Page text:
We are in road-trip mode.
Summer, at least for the last few years, seems to have a rhythm to it. At the beginning of the summer, I am exhausted from whatever things it is that I do throughout the September-to-June “school” year. Deadlines seem to march like large, intimidating tin soldiers toward me as I stand stunned in the middle of the road. The tanks are rolling forward. I sense a break and a green, untended field in the distance and I sprint…
Okay, it’s not that bad. No one is trying to mow me down. But sometimes it is difficult to step back and regard deadlines and piles as anything but a personal attack, even when they are brought on by promises that I myself have made. In any case, usually I have The Summer to look forward to. The Summer, time of no deadlines. The Summer, time of no preconceived ideas of what we should be doing. The Summer, time of breaks-from-classes. The Summer, emotionally equivalent to that luscious field of green dotted with meadow flowers.
Except that it never happens that way. We fill it up so very fast. Wonderful opportunities bang on the door. Short trips and longer ones can be planned and enjoyed. There is nothing not-good about any of what we plan, except perhaps that there isn’t enough time to enjoy everything without the feeling that I wish we could enjoy it longer and feel like we’re sleeping enough.
Oh, and I dislike hot weather.
So fall is coming and I am glad, because it is a much desired time of mellow reflection. The Fall, time of cooler weather and fewer activities, The Fall, time of resuming dance class and recorder and wondering if we’re doing all that we want to do. Er. Not so relaxing. But that’s okay. I’m laughing as I write this. My editorializing about how-it-will-be-different has never changed anything about our days. The Boy tends to learn what he needs to learn, and I tend to get to tell as many stories as my little old storytelling heart desires. Maybe I don’t do as much planning as I’d like to have done; and I think at least one of those deadlines won’t get met. Look at me, being human. I feel all humble and such.
Learning and stories: for me, that’s why we homeschool.
And in the summer, homeschooling means we get to take road-trips to see wonderful friends in interesting places, who let us crash in their guest rooms. We get to be inspired by an existence so different from our everyday, one of being awakened by chickens, and watching cartoons, and taking walks in late morning to surreptitiously pick wild plums that hang enticingly over the road and we aren’t sure if they belong to anyone but they hang, and shine, and glow at us so that I can’t help picking just one or two… every block or so… and tuck them, little globes of soft brightness, into the Boy’s sweatshirt pocket where he exclaims of their warmth. He eats a grape from a climbing vine in a lane we wander and it turns into a story about a grapeseed that sprouts into a vine, up, up the little boy’s throat and then one day, he opens his mouth and a caressing tendril uncurls, springs out of his mouth, and seeks upward, finally winding around his glasses. Grapes sprout from the boy’s ear. “Grapes covered in ear wax? Ewww!”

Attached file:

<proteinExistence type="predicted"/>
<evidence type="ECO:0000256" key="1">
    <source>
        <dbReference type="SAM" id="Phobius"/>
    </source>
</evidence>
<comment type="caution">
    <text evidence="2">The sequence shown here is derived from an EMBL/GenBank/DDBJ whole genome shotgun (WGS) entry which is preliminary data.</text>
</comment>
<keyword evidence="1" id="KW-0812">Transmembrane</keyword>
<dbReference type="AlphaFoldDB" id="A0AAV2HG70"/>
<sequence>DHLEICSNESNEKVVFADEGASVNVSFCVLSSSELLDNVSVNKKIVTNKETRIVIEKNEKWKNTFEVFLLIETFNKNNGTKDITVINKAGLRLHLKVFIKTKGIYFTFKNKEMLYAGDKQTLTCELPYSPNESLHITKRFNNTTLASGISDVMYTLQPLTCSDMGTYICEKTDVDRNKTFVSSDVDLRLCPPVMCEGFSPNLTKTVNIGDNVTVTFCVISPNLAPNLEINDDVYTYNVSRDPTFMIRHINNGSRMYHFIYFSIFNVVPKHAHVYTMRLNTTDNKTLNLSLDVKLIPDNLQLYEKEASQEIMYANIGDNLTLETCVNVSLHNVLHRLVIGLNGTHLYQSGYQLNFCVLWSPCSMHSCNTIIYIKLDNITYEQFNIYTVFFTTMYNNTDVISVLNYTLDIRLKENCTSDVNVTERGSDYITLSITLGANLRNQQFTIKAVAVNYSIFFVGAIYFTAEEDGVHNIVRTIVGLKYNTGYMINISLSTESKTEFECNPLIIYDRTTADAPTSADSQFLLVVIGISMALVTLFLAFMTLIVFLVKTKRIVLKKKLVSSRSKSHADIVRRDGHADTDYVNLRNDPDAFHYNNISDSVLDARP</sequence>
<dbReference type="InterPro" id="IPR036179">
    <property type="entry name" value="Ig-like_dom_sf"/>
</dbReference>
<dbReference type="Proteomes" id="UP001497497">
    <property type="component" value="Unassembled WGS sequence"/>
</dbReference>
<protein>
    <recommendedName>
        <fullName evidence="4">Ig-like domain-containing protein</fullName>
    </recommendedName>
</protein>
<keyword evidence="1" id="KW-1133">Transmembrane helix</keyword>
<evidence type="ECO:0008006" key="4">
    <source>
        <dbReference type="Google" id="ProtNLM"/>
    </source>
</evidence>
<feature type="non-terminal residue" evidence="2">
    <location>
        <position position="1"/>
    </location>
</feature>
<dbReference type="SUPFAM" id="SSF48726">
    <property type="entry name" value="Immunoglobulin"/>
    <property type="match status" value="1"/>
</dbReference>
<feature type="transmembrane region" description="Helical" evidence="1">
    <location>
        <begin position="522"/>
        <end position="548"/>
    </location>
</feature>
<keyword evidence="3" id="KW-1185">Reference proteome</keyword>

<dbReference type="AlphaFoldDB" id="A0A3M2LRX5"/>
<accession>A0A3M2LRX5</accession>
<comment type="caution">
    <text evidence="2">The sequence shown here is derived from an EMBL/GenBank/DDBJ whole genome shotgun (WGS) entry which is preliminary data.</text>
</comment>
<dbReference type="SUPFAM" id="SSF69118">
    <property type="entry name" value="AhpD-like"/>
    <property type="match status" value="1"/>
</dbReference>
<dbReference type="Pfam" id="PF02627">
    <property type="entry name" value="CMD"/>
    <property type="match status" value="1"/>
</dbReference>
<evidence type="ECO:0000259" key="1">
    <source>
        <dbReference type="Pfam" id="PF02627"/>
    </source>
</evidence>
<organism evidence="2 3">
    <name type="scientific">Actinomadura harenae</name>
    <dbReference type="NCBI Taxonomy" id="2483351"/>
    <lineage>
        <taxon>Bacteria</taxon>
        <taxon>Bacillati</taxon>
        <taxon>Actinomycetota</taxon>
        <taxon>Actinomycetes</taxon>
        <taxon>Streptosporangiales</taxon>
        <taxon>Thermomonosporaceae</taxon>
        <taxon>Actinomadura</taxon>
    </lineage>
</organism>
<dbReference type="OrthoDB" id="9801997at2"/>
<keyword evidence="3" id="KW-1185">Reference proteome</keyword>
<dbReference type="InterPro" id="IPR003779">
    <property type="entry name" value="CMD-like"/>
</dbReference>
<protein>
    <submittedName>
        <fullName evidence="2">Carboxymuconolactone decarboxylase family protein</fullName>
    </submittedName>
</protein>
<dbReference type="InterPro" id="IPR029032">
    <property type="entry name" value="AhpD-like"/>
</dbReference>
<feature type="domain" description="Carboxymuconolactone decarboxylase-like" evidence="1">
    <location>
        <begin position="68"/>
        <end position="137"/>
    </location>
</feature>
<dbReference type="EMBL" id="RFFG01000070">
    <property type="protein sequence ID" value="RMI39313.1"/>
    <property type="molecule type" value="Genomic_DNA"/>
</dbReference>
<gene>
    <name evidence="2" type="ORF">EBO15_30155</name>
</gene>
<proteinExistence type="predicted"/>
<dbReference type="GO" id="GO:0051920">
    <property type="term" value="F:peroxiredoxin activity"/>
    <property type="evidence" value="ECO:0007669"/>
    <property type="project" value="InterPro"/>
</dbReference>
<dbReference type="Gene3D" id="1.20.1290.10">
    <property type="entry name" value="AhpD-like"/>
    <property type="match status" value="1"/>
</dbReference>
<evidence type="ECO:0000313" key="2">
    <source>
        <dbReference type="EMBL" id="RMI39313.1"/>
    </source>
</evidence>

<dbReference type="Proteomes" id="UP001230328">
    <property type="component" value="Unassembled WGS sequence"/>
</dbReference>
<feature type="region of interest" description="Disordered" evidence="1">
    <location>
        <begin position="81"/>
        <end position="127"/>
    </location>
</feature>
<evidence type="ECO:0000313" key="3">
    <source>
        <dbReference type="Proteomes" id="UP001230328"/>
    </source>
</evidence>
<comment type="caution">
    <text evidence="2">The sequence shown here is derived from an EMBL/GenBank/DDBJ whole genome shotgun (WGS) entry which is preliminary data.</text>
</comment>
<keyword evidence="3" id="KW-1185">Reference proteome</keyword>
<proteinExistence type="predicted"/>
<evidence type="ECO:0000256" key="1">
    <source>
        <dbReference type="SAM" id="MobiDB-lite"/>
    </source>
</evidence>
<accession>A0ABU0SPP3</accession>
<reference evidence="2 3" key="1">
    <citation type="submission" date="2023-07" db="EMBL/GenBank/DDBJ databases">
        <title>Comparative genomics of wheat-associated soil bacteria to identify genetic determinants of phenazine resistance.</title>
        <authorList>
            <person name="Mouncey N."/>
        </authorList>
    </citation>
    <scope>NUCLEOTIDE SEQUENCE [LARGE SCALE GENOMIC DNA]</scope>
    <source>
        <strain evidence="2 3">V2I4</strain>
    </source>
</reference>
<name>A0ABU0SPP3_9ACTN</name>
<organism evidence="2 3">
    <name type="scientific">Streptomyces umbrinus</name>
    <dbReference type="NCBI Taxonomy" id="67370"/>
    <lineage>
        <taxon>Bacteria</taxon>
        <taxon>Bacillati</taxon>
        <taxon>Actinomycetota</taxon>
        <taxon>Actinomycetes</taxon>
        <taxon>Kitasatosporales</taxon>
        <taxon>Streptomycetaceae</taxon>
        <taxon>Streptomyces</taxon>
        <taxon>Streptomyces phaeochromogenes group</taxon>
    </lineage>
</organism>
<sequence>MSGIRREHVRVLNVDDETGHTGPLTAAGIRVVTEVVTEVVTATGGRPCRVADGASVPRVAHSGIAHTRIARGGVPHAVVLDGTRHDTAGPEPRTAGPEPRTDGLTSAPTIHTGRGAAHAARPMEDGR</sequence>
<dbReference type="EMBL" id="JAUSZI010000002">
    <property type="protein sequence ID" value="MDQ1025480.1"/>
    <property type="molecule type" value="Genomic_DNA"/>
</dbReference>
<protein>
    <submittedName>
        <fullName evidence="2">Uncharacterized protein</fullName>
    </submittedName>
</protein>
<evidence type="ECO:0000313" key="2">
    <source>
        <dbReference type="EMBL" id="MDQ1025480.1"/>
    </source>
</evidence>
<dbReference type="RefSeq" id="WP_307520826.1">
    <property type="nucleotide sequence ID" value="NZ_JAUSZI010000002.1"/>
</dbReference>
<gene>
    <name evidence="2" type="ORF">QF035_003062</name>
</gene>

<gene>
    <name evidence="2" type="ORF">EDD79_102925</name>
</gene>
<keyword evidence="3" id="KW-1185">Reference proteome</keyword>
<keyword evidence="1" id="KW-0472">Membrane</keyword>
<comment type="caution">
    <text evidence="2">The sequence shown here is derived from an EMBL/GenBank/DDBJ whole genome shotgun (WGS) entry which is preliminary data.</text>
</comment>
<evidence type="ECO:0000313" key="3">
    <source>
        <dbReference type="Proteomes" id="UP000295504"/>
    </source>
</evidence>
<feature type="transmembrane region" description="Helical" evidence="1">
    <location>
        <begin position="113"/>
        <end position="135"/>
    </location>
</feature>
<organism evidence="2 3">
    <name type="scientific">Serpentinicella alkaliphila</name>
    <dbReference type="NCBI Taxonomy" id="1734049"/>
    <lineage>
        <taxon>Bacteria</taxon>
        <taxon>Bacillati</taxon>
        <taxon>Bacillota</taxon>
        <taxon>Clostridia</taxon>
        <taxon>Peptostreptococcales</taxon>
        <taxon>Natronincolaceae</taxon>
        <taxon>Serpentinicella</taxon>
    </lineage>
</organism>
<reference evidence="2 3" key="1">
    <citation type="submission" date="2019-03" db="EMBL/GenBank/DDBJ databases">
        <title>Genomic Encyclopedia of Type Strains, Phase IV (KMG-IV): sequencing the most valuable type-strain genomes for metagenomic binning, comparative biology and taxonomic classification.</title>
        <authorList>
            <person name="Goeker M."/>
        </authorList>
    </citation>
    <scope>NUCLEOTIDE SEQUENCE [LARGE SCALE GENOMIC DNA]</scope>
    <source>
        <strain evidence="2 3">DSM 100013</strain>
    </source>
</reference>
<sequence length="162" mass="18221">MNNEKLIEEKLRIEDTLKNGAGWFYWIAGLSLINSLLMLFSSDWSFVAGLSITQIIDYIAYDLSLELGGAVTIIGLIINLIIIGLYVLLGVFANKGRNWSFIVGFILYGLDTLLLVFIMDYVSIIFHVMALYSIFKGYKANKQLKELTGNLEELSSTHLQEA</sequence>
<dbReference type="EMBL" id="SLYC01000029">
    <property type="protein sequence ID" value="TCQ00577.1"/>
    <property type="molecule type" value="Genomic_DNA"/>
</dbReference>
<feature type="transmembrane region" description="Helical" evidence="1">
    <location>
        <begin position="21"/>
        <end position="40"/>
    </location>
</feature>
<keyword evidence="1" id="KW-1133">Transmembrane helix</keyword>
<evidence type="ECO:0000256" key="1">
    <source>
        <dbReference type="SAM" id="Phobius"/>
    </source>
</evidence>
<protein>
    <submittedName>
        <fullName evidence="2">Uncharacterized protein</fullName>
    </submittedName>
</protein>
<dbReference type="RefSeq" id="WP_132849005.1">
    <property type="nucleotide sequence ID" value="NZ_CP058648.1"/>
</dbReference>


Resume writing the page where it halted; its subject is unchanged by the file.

We’ve picked blackberries in a vineyard empty but for the bright green heart-shaped leaves and their waiting, waiting fruit. We’ve wandered other vineyards and watched a turkey vulture snacking on an illicit bovine forelimb. We’ve eaten at a French bistro, where the boy and his kindred spirit scuffle over tomato bisque and baguette slathered in butter. He’s thrown hay to sheep and gathered eggs and helped to plant a fall garden.
It feels like the deep breath, before diving into the water. It feels like watching the tin soldiers shrink, and clatter, and become dust in the road, the tanks shrivel to tumbleweeds and roll away, and all I see is the dusty lane before us, lined on either side with green grass and tiny meadow blossoms, and the occasional wild plum tree, hanging fruit over our path and tempting us on.
I want to fill his pockets. We’ll need provisions for Fall.